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Nicene and Post-Nicene Fathers, Vol. III:
Moral Treatises of St. Augustin: Section 21

Early Church Fathers  Index     

21. That, therefore, the flesh lusteth against the Spirit, that there dwelleth not in our flesh good, that the law in our members is opposed to the law of the mind, is not a mingling of two natures caused of contrary principles, but a division of one against itself caused through desert of sin. We were not so in Adam, before that nature, having listened to and followed its deceiver, had despised and offended its Creator: that is, not the former life of man created, but the latter punishment of man condemned. From which condemnation when set free by Grace, through Jesus Christ, being free they contend with their punishment, having received not as yet full salvation, but already a pledge of salvation: but when not set free, they are both guilty by reason of sins, and involved in punishments. But after this life for the guilty p. 388 there will remain for ever punishment for their crime: for the free there will no more remain for ever either crime or punishment: but the good substances, spirit and flesh, will continue for ever, which God, Who is good, and incapable of change, created good although capable of change. But they will continue having been changed for the better, never from this time to be changed for the worse: all evil being utterly destroyed, both what man hath unjustly done, and what he hath justly suffered. And, these two kinds of evil perishing utterly, whereof the one is of iniquity going before, the other of unhappiness following after, the will of man will be upright without any depravity. There it will be clear and plain to all, what now many of the faithful believe, few understand, that evil is not a substance: but that, as a wound in a body, so in a substance, which hath made itself faulty, it hath begun to exist, when the disease hath commenced, and ceaseth to exist in it, when the healing hath been perfected. Therefore, all evil having arisen from us, and having been destroyed in us, our good also having been increased and perfected unto the height of most happy incorruption and immortality, of what kind shall either of our substances be? forasmuch as now, in this corruption and mortality, when as yet “the corruptible body weigheth down the soul;” 1879 and, what the Apostle saith, “the body is dead by reason of sin;” 1880 yet the same himself beareth such witness unto our flesh, that is, to our lowest and earthly part, as to say, what I made mention of a little above, “No one ever hated his own flesh.” 1881 And to add straightway, “but nourisheth and cherisheth it, as also Christ the Church.”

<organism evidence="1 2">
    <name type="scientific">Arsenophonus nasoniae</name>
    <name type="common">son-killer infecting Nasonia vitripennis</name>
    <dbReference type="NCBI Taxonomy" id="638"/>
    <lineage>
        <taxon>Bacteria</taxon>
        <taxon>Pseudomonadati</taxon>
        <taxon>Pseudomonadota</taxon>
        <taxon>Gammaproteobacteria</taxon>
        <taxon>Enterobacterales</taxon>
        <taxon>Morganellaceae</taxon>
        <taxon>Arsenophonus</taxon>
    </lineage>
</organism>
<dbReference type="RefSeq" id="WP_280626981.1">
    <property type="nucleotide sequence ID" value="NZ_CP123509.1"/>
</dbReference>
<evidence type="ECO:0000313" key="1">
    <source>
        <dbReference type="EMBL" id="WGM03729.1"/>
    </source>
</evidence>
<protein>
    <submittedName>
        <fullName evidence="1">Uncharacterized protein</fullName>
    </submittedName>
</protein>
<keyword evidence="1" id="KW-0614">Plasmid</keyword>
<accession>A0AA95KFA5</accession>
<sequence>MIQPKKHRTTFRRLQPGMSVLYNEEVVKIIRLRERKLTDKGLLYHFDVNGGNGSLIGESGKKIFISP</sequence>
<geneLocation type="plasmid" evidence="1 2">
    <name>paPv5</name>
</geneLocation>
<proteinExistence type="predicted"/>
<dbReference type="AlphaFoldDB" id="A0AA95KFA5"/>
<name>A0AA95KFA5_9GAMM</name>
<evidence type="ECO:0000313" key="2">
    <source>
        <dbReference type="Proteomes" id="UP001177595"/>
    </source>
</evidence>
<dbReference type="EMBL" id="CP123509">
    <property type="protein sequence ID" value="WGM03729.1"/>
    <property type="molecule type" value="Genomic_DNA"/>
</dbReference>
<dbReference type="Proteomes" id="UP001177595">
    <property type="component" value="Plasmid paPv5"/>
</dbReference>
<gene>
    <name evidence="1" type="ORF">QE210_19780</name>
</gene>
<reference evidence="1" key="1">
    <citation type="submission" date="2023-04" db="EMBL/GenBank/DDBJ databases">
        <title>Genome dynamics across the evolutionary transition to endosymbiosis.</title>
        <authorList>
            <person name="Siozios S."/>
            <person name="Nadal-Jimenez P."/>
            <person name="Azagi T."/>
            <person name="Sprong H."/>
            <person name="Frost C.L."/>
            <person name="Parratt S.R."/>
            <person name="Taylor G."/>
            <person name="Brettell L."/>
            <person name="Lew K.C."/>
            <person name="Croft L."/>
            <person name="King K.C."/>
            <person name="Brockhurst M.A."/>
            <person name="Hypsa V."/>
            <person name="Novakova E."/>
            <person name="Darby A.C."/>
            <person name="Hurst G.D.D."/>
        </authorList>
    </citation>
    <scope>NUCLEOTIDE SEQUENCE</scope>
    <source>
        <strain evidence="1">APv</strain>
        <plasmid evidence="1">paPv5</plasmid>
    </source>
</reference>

Wisdom 9.15Wisd. ix. 15


Rom. 8.10Rom. viii. 10


Eph. 5.29Eph. v. 29

Next: Section 22